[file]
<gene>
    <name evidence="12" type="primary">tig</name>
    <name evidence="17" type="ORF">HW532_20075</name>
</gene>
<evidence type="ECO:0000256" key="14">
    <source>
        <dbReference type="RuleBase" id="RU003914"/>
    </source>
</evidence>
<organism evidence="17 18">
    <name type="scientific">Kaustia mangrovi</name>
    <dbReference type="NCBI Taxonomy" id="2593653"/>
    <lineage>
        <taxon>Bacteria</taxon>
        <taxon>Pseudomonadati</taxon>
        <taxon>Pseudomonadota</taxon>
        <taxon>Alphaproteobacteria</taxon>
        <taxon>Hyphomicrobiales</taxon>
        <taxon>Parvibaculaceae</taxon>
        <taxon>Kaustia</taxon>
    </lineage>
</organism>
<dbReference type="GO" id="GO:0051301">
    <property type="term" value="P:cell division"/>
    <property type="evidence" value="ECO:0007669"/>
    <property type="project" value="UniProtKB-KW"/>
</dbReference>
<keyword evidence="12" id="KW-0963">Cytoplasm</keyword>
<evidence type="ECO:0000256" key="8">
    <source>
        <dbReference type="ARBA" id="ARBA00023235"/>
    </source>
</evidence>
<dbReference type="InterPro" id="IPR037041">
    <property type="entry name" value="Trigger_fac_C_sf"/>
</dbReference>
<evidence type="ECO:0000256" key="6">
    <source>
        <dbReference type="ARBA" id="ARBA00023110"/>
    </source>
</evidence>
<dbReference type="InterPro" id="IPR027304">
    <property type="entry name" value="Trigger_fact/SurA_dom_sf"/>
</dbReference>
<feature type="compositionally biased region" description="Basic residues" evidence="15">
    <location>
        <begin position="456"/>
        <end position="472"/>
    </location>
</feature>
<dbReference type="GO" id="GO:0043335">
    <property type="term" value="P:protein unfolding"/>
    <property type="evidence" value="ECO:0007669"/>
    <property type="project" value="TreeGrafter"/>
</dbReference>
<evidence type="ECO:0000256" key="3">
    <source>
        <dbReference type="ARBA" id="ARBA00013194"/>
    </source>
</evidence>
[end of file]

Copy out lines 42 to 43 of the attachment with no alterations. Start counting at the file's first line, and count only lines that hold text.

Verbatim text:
<dbReference type="InterPro" id="IPR027304">
    <property type="entry name" value="Trigger_fact/SurA_dom_sf"/>